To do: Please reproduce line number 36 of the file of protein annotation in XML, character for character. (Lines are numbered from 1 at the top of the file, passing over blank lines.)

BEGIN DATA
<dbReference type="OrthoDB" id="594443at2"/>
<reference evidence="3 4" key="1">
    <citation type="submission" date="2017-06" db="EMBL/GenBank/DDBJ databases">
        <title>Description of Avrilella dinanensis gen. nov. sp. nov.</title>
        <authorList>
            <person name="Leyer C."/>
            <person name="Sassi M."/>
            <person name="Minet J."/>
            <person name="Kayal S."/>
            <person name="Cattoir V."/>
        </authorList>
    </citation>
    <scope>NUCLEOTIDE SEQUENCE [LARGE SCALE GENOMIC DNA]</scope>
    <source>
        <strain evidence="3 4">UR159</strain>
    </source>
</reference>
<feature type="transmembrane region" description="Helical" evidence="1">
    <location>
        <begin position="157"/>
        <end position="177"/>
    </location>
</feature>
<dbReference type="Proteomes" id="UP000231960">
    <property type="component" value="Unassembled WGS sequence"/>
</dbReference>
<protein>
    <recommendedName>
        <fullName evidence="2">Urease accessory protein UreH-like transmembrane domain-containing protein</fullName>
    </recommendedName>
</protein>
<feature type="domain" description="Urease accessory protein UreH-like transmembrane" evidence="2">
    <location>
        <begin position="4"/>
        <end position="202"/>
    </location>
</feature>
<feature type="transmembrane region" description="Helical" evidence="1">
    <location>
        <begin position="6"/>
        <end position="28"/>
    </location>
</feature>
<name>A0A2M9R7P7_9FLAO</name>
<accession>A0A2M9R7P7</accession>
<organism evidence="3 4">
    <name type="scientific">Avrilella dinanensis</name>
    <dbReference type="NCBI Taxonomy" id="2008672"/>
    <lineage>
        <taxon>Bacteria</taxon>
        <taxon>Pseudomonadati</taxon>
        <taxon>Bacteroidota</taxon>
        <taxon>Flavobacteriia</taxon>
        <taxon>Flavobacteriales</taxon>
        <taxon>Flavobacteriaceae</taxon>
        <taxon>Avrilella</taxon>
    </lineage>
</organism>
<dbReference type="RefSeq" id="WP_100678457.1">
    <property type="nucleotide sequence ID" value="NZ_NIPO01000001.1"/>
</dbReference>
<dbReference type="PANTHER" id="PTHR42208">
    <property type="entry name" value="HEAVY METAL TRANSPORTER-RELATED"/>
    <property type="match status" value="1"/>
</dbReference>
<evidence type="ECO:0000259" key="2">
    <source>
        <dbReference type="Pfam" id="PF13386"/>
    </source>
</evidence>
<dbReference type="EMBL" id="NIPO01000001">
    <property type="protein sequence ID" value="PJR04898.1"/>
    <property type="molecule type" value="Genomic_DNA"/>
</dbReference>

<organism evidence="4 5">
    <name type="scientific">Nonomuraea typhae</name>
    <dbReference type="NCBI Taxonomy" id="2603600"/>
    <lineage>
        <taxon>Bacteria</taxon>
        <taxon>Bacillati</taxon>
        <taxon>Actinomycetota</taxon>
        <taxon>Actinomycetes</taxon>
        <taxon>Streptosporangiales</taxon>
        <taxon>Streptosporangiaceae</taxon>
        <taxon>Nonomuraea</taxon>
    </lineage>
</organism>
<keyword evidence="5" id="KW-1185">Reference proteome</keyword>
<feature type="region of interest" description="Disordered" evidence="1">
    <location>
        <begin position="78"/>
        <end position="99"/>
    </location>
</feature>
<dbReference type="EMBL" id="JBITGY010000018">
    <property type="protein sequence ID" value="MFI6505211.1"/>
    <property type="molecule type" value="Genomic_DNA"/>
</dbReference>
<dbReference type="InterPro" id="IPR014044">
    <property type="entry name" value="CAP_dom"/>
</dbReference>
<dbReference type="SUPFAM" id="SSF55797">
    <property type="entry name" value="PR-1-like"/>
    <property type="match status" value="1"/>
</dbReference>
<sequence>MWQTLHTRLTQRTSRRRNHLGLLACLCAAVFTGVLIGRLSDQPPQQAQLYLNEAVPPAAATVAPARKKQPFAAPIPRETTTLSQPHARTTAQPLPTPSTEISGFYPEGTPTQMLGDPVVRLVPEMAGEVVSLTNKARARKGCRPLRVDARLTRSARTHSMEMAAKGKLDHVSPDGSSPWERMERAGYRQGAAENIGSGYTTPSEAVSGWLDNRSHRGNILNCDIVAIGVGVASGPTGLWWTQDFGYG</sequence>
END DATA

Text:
    </location>